Leaving was hard, but I was glad I had a morning flight so that I didn't have a chance to completely break down. I did convince my DIL to stay upstairs with the baby rather than stand on the curb waiting for a cab.
My son and I took a cab to the Hotel Metropolitan (where we'd had lunch early in the visit; it was starting to feel like home) where we caught the limo bus to the airport.
I had dreaded this part of the trip, but we had such a lovely conversation on the two-hour+ trip to Narita that it stays in memory as one of my favorite parts of the trip. After picking up passengers at a handful of other hotels, we were on the highway.
Of course, I didn't have my camera handy when this happened, but at one point my son pointed out the other side of the bus and said, "Look familiar, Mom?" Sure enough, there was the Matterhorn, Space Mountain, Splash Mountain. For some reason I had it in my head that Tokyo Disneyland was on the other side of Narita and certainly not something I would see on this trip. It was a comfort to get that connection at that time.
Check-in with Korean Air at Narita was just as easy as it had been at LAX. My son and I did some window-shopping (note to self: traditional souvenirs at the airport) before getting into the long security line. He stayed with me as long as he could and we exchanged a teary hug. I got a little laugh right away, though, when I learned that - after over a week of removing my shoes everywhere I went, the security check would be one place where it wasn't required. Go figure.
I survived the last heart-rending moment of the trip when my son, following a ritual he and his wife had created, gave me one last wave from the window overlooking the escalator that I had to take to get - eventually - to the gates.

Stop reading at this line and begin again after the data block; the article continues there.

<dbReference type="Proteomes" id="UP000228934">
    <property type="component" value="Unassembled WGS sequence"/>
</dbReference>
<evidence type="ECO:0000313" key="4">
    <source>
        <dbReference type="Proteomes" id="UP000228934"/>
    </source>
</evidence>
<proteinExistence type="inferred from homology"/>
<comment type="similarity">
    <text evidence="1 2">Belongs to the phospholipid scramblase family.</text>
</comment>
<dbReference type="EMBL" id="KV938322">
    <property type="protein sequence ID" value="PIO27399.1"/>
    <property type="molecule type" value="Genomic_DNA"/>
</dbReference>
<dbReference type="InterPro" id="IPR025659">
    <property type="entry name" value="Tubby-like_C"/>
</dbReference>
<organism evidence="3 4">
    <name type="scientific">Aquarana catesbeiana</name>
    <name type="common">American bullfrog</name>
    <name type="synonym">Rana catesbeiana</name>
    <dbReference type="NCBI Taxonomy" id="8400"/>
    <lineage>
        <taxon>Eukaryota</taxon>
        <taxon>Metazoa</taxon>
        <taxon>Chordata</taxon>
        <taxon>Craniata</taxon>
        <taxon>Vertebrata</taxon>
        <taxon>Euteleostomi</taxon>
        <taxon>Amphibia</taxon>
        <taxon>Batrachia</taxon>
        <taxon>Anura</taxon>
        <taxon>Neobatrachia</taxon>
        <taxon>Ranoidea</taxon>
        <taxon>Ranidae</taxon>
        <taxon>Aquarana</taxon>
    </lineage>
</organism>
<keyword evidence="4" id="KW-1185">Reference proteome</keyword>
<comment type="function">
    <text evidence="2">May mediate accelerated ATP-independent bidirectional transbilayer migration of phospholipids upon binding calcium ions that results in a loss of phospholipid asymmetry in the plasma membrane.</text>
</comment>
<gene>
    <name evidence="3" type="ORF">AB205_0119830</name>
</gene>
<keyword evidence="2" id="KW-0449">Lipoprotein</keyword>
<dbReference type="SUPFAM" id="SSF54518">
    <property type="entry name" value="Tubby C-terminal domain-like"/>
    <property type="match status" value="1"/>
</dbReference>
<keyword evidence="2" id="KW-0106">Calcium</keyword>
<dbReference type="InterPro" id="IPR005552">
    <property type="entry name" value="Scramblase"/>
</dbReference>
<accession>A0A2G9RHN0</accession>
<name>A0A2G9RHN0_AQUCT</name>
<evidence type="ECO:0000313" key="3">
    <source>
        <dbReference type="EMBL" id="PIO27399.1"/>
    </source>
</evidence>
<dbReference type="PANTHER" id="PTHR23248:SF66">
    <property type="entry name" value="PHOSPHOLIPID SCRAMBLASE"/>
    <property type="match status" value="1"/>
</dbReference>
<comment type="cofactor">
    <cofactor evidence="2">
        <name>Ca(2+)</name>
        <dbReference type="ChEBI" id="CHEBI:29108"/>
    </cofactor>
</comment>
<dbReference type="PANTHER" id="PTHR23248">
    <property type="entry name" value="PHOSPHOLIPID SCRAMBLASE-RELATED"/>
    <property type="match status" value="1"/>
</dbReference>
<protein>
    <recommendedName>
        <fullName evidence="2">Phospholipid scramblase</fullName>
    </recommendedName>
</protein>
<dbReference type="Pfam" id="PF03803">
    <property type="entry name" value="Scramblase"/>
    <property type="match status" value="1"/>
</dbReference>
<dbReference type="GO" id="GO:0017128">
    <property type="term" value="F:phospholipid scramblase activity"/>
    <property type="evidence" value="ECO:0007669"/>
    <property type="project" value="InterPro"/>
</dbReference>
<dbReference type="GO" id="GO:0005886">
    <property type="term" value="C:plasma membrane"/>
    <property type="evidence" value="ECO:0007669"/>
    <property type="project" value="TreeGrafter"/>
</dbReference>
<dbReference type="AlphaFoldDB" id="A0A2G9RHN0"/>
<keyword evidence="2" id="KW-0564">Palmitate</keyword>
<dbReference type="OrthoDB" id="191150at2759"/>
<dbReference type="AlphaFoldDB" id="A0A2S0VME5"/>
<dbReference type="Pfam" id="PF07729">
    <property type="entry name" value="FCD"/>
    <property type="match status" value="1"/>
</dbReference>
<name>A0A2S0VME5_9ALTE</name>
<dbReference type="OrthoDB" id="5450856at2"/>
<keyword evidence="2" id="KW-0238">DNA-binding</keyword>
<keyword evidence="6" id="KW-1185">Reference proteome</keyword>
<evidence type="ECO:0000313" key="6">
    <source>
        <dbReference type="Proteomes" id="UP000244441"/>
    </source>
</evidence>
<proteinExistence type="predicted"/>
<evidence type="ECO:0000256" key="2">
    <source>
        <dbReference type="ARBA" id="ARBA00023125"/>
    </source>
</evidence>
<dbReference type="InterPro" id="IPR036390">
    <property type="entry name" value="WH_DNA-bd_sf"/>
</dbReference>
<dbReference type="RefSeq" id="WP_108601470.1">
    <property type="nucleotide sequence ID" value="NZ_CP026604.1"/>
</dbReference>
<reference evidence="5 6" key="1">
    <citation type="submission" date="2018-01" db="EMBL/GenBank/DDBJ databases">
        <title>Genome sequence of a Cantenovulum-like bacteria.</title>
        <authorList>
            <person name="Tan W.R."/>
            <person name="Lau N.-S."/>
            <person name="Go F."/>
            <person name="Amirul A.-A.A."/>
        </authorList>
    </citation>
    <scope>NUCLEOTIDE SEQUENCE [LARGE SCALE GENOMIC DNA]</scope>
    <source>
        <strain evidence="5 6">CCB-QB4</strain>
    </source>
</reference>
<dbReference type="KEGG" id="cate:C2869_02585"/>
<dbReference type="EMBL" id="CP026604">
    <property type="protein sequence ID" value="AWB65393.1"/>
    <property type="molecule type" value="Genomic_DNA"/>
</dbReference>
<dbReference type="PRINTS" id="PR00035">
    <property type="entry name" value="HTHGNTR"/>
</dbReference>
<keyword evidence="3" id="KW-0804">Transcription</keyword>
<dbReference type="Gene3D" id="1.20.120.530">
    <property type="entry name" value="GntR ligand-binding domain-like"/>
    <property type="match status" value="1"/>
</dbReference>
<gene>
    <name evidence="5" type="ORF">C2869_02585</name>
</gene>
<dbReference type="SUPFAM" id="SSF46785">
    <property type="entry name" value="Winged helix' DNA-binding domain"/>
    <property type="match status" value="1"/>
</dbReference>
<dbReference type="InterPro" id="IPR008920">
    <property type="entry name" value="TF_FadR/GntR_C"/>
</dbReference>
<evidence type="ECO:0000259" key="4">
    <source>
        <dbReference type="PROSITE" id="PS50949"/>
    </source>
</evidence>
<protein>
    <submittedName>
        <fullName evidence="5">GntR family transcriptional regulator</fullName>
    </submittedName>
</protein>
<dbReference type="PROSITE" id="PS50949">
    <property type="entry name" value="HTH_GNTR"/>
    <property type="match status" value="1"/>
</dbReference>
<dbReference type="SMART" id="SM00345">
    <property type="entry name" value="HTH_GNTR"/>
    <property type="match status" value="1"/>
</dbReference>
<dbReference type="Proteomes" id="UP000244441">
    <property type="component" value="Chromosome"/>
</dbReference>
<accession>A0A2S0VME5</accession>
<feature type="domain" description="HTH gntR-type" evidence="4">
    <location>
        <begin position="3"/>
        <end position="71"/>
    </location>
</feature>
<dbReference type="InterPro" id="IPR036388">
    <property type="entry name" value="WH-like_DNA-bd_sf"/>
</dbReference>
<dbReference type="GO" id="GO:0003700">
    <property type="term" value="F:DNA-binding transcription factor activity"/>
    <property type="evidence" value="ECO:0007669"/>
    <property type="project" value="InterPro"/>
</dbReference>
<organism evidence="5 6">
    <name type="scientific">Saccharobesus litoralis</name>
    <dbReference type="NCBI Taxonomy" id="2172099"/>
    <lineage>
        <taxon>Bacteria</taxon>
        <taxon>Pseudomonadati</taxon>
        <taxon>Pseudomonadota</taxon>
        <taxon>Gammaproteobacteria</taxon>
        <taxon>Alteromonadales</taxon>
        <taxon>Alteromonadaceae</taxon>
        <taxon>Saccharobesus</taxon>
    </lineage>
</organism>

Yeah, I lost it. It's OK. It wouldn't hurt so much if I didn't love them so much, if I wasn't so proud of them, if we hadn't had such a terrific time.
It was worth the tears.
I had no problems on any other leg of the journey home. The only culture shock I felt in the whole trip was going into the passport check area of LAX. By California standards the folks working this area just seemed loud, maybe overworked but not rude. But after over a week of continual, everywhere-I-went, everyone-I-met, quiet, respectful treatment the loud pushiness of LAX was overwhelming. Still, I executed the steps calmly and efficiently and was thrilled to find the rest of my family waiting for me at the top of the ramp out of customs.
I had lost a day when I got to Japan, and got it back when I returned. I arrived before 8:00 am on the day that I left Japan, and spent the rest of the Sunday doing laundry, catching up on email and in general trying to get my mind wrapped around the idea of returning to work the next day.
And now, the planning and preparation for my next trip begins.